If you’re seeking a summer chore to catch up on, look no further than Simon Kinberg’s Dark Phoenix (C-), the twelfth and promised final film in 20th Century Fox’s Marvel X-Men series. It is a touch below average in nearly every respect, bringing back some familiar characters from the prequel-era timeline (thank goodness for Michael Fassbender) with not much to do while putting an uninspired Sophie Turner as Jean Grey front and center. She is joined by Jessica Chastain as a one-note shape-shifting alien named Vuk, about whom I didn’t give a flying one. Weak special effects, a rehash story of the series’ third outing and virtually no tension or humor cause this X to mark the spot when this long-running franchise whimpered away from relevance.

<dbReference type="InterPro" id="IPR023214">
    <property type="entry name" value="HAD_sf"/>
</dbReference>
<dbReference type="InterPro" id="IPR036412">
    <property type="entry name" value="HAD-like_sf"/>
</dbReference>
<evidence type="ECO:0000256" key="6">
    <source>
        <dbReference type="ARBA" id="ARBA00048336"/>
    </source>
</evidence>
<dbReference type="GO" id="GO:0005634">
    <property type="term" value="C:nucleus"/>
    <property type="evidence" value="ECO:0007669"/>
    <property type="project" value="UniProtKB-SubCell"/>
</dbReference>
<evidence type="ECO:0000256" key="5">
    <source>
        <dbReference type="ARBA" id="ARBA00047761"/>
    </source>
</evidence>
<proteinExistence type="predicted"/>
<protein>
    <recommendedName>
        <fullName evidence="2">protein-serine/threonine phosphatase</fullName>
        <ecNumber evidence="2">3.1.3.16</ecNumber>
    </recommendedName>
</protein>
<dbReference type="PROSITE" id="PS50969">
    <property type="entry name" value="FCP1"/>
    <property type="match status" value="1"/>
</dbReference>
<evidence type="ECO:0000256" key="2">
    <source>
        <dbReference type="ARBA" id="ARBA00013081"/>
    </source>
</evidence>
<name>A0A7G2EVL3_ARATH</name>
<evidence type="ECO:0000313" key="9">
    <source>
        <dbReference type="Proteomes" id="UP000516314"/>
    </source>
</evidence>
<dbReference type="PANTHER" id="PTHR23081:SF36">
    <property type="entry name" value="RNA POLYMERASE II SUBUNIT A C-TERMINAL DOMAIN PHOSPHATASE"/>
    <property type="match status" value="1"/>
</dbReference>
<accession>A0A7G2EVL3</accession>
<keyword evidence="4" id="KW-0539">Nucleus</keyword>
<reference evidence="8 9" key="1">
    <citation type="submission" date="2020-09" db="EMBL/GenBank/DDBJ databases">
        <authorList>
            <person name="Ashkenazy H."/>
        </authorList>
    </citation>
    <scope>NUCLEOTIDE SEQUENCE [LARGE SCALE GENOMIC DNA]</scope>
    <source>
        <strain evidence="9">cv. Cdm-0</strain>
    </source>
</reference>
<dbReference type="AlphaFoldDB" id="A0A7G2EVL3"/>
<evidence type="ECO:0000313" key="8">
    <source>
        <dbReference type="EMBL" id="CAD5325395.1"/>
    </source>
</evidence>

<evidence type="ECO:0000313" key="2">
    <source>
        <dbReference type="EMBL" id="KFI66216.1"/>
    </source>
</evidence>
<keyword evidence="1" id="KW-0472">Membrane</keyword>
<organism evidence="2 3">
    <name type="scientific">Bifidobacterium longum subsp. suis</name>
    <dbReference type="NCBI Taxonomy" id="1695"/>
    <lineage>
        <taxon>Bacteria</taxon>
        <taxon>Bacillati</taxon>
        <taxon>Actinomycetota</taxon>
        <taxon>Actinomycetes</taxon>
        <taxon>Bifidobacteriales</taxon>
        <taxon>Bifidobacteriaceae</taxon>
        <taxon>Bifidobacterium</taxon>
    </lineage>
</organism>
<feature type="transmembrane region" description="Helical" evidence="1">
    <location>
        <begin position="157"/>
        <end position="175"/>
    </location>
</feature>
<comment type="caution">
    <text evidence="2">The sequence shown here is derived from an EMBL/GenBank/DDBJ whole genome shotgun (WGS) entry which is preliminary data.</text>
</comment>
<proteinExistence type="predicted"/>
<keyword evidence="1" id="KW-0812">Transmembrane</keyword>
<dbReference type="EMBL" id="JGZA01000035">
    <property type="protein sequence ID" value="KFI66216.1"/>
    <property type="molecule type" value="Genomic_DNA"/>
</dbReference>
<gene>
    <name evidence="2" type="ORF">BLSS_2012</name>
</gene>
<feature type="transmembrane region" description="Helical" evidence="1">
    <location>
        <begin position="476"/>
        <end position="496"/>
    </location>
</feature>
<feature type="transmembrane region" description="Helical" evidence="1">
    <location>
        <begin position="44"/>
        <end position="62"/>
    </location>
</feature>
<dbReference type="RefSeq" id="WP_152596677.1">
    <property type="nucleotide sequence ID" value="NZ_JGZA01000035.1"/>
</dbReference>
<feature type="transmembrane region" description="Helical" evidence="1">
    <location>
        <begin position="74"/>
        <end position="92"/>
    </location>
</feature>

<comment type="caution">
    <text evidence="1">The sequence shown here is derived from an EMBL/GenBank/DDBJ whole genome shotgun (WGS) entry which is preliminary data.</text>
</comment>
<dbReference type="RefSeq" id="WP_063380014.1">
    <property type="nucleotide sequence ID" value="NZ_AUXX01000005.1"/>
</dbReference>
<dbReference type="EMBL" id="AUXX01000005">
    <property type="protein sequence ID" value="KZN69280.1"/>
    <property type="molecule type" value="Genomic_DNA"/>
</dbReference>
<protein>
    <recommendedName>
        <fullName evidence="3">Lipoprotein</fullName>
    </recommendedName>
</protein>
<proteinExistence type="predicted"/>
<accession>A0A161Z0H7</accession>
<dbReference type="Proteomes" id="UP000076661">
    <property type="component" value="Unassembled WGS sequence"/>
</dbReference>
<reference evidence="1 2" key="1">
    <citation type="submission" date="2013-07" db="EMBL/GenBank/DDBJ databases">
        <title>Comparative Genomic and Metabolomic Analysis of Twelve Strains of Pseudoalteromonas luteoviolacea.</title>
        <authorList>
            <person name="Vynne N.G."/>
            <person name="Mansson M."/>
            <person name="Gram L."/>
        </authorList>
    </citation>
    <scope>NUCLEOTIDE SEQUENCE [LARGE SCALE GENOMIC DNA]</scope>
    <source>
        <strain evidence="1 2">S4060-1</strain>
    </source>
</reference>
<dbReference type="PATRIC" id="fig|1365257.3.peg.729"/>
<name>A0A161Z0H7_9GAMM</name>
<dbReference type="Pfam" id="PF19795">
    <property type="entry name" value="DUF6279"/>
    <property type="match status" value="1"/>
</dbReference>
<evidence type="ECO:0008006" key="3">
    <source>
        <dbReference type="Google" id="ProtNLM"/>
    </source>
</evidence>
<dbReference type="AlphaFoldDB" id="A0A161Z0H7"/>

It’s an encore from a legend worthy of the bows and two-clawed applause. And although it may not quite justify its extended running time, James Mangold’s Logan (B+) is elegiac and electric, giving Hugh Jackman’s blade-limbed hero a fitting farewell. It’s the first superhero of the sandwich generation as Boomer Wolverine becomes dual caretaker for a senile Professor Xavier, gamely reprised by Patrick Stewart, and a pint-sized mutant played by Dafne Keen. The film is largely a chase movie from a Mexican border town upwards through the U.S. to a Canadian outpost called Eden. Set in a dystopian future, the film features X-Men comic books as clues to part of the story. There’s intriguing background mythology, high stakes action, graphic violence, exciting fight choreography and a badass villain played by Boyd Holbrook. The film absolutely delivers the goods for fans of the X-Men movie franchise and of the Wolverine character in particular. In fact, it’s the dramatic high point for the series. Jackman is wonderful, and Mangold gives the film magnificent lived-in flourishes.